A few weeks ago, my house was robbed and my precious technological toys stolen. That is, my MacBook, iPod touch, Kindle e-reader and digital camera. Three years living in Guatemala City and never a pickpocketing. A month into my new life at the lake and our house is burglarized. Hence, my au natural lifestyle here at Lago Atitlan in the Guatemalan highlands has been unintentionally enhanced by a complete lack of personal technology (aside from my cell phone, which I had with me at the time, and is a cheap three year old phone held together by scotch tape). Fortunately, my live-in boyfriend’s iPod nano was not stolen, so we still have music to listen to, even if it is his music. (I like most of it.)
I have had pretty much constant internet connection at home since college… the past fifteenish years. And a personal computer of some sort. So the decision not to get internet at home was significant. No more constant connectedness. No more mindless surfing. No more YouTube.
But not having a computer at all is non ideal. Of course, I lost the computer itself, but also a lot of photos, music and documents. Most of it can be replaced, except for some of the photos that were not backed up. Alas. A lesson in impermanence… and sadly, in not trusting people to be kind and honest. The thief knew a gringa lived there, and he knew we weren’t home at the time. Maybe he was in cahoots with someone in the neighborhood. Maybe not. We are on the hunt for a new house, but nothing amazing and affordable is coming up, not yet anyway.
So, I’ve been doing a lot more reading and writing by hand. Lesson planning with markers, pencils and notebooks. Not blogging. Or rather, writing potential future blogs in longhand. Maybe this is good. I can’t just immediately publish anything and everything. It now requires more thought and effort.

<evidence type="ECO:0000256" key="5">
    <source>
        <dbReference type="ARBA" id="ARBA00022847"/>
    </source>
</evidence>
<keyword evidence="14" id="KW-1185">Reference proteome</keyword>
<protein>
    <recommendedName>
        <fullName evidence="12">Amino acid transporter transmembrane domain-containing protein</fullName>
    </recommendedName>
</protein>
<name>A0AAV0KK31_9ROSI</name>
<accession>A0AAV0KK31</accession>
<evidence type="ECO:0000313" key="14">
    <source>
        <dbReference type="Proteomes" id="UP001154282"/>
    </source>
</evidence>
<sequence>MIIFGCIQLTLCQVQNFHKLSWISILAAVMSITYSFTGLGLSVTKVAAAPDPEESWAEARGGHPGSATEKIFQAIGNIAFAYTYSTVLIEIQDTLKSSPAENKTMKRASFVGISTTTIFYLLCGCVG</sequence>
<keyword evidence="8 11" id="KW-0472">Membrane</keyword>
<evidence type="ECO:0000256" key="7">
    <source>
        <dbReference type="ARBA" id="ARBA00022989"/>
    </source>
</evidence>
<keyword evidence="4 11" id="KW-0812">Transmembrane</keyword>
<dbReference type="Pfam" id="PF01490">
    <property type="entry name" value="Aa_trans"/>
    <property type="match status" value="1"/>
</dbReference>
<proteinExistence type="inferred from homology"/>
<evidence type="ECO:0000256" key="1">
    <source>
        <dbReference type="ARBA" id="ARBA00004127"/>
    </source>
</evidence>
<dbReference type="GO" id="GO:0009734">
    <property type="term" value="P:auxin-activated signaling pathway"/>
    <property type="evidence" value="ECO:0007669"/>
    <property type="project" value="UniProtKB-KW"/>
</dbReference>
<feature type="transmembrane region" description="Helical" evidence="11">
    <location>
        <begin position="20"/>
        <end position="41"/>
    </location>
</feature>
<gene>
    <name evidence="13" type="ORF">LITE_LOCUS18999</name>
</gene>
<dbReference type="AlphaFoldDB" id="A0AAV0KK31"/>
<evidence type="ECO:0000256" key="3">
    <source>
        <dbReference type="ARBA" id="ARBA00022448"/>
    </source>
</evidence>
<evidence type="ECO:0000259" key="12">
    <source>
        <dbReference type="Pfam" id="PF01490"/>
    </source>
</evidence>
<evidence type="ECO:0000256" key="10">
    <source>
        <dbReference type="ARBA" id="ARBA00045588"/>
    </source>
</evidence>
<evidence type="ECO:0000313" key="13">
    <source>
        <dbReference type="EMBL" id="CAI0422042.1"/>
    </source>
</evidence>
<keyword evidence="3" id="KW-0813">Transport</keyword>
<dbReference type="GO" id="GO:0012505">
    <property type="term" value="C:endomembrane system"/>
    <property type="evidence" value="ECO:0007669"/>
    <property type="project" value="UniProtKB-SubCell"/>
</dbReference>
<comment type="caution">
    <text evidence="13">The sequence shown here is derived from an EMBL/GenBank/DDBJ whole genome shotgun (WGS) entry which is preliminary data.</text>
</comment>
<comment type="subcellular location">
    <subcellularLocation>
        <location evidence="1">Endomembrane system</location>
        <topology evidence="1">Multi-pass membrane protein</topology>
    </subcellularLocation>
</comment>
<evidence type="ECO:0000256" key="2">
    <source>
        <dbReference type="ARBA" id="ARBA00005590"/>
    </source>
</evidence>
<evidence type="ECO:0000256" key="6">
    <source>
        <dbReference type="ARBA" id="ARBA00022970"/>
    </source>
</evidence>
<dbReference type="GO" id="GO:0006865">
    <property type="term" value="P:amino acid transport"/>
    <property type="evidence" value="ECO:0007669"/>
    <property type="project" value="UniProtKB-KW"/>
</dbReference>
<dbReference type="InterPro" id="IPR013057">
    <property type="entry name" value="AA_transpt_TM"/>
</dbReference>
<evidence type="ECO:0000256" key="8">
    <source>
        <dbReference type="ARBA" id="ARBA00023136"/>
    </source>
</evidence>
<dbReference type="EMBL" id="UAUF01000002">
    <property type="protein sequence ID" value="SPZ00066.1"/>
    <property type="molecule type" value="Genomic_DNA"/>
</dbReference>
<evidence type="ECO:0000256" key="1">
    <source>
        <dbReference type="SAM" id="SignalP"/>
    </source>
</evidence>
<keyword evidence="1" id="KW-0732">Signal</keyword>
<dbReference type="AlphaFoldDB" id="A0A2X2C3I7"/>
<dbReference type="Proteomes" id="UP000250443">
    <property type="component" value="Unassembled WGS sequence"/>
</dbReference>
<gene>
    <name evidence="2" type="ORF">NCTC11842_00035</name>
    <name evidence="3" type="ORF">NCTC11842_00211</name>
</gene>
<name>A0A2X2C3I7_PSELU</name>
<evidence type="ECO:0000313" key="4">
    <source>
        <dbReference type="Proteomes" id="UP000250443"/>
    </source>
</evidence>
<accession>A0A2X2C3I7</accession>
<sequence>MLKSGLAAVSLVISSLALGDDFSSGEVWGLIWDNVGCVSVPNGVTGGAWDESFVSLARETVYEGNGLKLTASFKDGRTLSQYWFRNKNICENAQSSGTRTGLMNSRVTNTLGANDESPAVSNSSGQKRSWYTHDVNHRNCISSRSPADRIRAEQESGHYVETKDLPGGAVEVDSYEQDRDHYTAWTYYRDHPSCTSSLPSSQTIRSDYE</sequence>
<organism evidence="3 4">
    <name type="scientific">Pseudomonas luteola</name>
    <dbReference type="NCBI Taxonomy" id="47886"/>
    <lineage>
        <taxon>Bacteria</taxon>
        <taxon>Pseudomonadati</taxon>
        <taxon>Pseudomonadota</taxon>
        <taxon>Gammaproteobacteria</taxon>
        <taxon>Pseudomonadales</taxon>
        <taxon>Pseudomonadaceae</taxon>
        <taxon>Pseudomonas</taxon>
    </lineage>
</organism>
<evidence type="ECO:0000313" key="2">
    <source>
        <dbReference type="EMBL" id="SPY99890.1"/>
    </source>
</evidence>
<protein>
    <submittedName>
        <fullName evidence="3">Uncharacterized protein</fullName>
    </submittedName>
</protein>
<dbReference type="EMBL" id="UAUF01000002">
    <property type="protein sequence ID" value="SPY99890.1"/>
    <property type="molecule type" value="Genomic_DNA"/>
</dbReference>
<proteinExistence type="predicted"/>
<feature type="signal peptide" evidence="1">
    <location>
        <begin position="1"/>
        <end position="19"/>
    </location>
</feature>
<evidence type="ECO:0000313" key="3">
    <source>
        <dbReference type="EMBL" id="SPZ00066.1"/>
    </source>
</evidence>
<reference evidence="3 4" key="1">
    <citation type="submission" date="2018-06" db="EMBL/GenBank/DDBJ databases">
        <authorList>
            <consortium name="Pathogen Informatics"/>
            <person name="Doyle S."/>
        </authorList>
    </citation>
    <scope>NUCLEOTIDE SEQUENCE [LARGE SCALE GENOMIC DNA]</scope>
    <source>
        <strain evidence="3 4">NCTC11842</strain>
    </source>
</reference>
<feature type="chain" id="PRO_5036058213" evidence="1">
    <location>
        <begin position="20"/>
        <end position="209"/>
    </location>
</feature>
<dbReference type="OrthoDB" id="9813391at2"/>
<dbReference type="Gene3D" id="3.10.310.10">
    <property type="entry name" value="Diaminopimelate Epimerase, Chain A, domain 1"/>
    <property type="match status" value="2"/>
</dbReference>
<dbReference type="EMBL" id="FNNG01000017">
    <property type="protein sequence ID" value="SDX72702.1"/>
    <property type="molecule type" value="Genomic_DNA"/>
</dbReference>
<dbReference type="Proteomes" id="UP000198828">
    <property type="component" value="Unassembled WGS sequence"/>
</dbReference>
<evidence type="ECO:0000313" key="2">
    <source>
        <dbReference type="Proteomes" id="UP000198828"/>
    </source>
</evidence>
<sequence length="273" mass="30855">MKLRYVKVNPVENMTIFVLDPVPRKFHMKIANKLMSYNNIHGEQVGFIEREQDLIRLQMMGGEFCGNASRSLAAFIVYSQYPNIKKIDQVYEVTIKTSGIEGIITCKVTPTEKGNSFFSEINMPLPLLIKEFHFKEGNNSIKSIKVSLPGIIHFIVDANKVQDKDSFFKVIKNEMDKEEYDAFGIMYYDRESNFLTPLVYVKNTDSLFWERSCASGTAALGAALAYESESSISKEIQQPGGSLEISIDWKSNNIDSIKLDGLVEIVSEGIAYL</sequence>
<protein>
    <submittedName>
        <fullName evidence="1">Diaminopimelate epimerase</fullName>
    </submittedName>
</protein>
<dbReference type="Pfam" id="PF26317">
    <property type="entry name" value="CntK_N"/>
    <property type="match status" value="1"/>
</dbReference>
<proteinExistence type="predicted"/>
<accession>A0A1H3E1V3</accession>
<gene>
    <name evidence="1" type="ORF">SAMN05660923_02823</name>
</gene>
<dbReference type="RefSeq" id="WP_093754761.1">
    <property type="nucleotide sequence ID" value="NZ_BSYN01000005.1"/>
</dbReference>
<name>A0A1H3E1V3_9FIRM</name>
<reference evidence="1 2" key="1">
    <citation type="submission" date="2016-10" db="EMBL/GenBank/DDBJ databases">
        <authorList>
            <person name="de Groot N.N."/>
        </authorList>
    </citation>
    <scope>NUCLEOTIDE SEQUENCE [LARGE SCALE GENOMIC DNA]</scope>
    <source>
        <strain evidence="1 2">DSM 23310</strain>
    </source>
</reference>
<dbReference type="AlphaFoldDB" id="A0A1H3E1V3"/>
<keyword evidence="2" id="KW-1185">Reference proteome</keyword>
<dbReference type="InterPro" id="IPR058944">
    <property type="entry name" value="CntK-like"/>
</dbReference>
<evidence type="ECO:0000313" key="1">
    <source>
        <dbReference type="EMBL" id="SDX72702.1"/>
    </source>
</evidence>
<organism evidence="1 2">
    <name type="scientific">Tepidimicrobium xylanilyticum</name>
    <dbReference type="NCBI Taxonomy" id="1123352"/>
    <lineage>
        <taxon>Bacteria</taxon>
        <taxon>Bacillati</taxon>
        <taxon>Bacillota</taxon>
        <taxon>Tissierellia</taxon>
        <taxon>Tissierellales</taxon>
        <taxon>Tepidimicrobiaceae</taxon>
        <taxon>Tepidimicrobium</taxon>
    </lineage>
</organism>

I started my new job at LIFE School last week. We have another full week of teacher prep and orientation before students start on September 10. It is a huge change from the American School of Guatemala where I worked for the past three years. In size, of course– 90 students and 10 foreign teachers versus 1500 students and nearly 80 foreign teachers. But also in resources. The internet is spotty at best, the computers are lacking, there are no Smart boards or projectors, the library is miniscule, and the desks are wobbly and mismatched. Yet, this school is a lot richer than the public schools in Guatemala. It is all relative. And, best of all, I will have ten students in my fourth grade class. Five boys and five girls. Pretty much a teacher’s dream come true.
I may be blogging less, but I will still be blogging. Here and at Moving into Motherhood. (I’m just over five months pregnant now.) Here’s to being blissfully disconnected! Namaste.